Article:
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    Cutting, Healing and Hope

    Excerpted from
    Comes the Darkness, Comes the Light: A Memoir of Cutting, Healing, and Hope
    By Vanessa Leigh Vega, M.S.

    Of all the things I could have written about, this issue was by far the most personal and private. I have chosen to share my experiences with the hope that it will help you, the reader, to realize something greater about yourself.

    What you hold in your hands is a culmination of more than fifteen years of therapy by many individuals at several locations. Some of this treatment was voluntary; some of it was not. Regardless, for the first time in my life, I was tasked with taking responsibility for my own behavior. To assist me in this process, I took antidepressants at various times of my life that offered me a small reprieve from feelings I found too overwhelming to deal with effectively. And in the end, I learned that therapy was about me and my desire for a healthier life. Period. It was not about my family, my husband (whom I divorced after twelve years of marriage), or impressing others. The false image I had created for the world crumbled as soon as I walked in the door. And as painful as that was, I am alive because of it.

    When I entered therapy, seriously, of my own volition, and with a desire to get to the heart of the reasons for my self-injury, it was because I was cutting four times a day. I had tried, unsuccessfully, to break my own arms and femurs, although I had succeeded in breaking fingers and toes, and most recently, in rupturing the protective casing around my ulna and radius bones in my right arm. Repeated blunt trauma to my right wrist and forearm left me with temporary numbness in my fingers.

    At the height of my disorder, in an effort to justify the endorphins I was getting from cutting, I subjected myself to medical experiments at the local medical school. I rationalized that if I wasn't doing the cutting, and it benefited society, then it wasn't really self-injury. I was donating plasma twice a week at the local blood bank and whole blood ever)' two months. (In instances when I knew my weight wasn't going to be enough to qualify, I would purposefully line my pockets to tip the scale). Sometimes I would "drop by" the blood bank just to get my iron checked. A finger stick. A muscle biopsy. Anything to feel like I had control over the pain in my life. Anything to keep the pain from the past from catching up to me. Anything to keep from feeling like I was a phantom-a shadowy figure easily overlooked and discarded, forgotten.

    My therapy was intensive and multilayered because I was also struggling with an eating disorder. To complicate things even further, repeated use of stimulants had damaged my body's ability to eliminate waste on its own. Deciding on a whim to stop the use of these stimulants turned out to be a near-fatal mistake. However, with medical intervention and medication, within six months I had retrained my body to function properly. I also discovered in therapy that if I focused on one disorder and managed to get it under control, the other would flare up.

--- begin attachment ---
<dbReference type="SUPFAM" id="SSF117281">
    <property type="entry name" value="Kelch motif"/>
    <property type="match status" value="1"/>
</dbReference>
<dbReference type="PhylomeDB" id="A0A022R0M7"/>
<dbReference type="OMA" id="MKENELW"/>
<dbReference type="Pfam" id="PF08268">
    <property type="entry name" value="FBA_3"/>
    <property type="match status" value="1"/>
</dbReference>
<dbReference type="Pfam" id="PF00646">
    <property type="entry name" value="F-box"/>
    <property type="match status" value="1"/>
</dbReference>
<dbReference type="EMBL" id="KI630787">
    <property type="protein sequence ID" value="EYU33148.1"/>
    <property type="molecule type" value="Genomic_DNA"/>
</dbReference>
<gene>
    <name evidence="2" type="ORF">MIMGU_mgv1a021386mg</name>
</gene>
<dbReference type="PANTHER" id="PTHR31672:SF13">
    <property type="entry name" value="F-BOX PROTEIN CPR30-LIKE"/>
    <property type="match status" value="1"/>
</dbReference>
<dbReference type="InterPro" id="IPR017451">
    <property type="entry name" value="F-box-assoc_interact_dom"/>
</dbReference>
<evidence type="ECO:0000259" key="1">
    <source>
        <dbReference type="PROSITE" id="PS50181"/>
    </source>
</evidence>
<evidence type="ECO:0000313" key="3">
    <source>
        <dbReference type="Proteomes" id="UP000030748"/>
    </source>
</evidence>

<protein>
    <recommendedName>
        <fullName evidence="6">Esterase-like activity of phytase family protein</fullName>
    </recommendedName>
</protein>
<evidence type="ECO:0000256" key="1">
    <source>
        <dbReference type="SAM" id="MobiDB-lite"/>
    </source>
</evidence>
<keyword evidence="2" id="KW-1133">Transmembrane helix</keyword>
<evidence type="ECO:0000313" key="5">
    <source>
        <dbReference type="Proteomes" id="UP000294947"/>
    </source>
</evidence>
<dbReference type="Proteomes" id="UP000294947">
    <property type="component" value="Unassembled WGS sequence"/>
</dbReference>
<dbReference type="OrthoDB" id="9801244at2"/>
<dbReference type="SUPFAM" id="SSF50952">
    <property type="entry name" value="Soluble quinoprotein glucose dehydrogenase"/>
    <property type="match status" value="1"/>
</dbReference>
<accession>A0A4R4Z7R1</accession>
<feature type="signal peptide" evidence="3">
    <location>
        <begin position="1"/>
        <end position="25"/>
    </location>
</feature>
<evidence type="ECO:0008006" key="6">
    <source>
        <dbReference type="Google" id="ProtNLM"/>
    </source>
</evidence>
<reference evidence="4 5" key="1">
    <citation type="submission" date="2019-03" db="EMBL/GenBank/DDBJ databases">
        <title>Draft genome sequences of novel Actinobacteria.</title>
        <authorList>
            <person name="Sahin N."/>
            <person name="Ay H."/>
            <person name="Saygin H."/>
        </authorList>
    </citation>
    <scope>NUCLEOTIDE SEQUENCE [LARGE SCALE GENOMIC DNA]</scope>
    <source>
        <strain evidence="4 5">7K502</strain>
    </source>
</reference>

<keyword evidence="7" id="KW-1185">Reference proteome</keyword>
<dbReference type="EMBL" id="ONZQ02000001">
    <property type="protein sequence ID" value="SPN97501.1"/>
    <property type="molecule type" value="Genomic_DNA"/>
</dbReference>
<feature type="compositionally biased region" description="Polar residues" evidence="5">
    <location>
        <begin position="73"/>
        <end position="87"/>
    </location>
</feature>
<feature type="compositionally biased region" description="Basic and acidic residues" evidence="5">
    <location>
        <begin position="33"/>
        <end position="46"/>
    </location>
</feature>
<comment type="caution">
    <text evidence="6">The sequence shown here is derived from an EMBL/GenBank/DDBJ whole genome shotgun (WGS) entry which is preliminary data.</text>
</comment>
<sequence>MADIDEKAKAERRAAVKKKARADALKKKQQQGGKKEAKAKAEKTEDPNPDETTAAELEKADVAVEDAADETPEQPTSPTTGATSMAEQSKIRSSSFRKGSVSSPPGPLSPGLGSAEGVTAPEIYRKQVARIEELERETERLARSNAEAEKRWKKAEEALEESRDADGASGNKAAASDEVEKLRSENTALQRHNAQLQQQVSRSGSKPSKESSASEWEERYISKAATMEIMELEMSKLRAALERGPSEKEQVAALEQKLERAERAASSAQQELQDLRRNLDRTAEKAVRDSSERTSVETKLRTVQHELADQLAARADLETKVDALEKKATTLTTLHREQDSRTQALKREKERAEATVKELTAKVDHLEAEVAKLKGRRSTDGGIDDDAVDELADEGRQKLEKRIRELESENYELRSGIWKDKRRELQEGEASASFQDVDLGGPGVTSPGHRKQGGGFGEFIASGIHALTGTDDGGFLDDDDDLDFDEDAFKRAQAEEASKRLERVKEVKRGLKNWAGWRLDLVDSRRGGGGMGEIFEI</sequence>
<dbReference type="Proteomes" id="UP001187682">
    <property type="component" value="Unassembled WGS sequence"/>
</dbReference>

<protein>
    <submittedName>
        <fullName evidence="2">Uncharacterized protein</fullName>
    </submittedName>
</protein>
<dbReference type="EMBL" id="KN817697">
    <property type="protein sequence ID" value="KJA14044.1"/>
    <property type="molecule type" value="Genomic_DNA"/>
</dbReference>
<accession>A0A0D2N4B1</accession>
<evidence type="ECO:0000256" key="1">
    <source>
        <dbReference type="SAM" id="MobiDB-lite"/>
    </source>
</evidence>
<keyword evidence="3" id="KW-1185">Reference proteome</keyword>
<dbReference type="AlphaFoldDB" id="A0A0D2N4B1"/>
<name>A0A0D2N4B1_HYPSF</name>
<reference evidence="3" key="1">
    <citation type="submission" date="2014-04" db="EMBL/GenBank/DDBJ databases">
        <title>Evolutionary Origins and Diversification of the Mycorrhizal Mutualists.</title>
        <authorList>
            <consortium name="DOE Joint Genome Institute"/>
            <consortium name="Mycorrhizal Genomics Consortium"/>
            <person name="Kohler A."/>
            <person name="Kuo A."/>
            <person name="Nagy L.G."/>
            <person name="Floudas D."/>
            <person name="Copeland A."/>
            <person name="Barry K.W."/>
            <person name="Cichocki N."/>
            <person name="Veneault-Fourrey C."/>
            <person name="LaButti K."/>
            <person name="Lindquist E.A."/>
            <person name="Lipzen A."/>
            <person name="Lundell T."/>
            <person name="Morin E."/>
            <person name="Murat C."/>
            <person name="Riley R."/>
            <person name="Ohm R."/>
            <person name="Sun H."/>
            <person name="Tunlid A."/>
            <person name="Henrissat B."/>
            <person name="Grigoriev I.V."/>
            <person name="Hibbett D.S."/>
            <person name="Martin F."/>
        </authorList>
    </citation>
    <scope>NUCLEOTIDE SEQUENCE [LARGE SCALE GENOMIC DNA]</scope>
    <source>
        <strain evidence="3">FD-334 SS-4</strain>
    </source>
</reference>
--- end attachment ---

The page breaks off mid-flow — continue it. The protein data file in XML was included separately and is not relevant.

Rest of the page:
I have never been able to fully maintain two disorders at the same time. Over the past fifteen years, cutting dominated my behavior and thought processes and anorexia was secondary. At times when my anorexia was the most severe and all consuming, cutting was in the background. It is like my body and mind can only focus on one thing at a time: feelings or weight. If I am obsessed with my weight, then it seems like I am able to shut off many of the feelings that contribute to self-injury. But if my eating disorder is under control, I start to fear getting fat, become even more insecure, and before I know it, I will go from cutting only once a month or so to cutting multiple times a week. This book is about my struggles to understand the causes for the manifestation of both disorders within me.

    This is my story. I have tried to be as accurate as memory allows, although I have changed some of the names and personal details of the people included to protect their privacy. In some places, I have skipped over parts of my therapy because at the time it did not resonate with me. In the editing of this book, it was brought to my attention that I had failed to include a critical piece of information with regard to the group therapy format. From what I have written, one might get the impression that once the group was formed, we were thrust into our issues without there being an emotional safety net established. My omission of this step stems from the fact that I have no recollection of those earliest processes. In my mental state, I was not wholly convinced that I belonged in the group and therefore did not take any vested interest in its creation or duration. I clearly remember the first meeting and the intimidation I felt. But the subsequent meetings are a blur. Several weeks went by and as my condition continued to worsen, I began to realize that group was indeed something I needed. By then the rules had been created and the dynamics of the group were set. Although I don't remember the safety exercises created by the therapist, some part of my being must have felt secure enough to revisit the events of my past and to share openly my feelings about them. Now, I share them a second time to help you.

    In the end, this is a story of forgiveness; redemption; and, ultimately, survival. I hope it validates what you feel or may be going through. I hope it encourages you to reach out and get help from someone who is able to look past the scars and tears and set you on a course to healing.

    For now and for always, you are never alone. Know that in a world of billions, there is someone who can relate to and understand your pain.

    With hope for healing,

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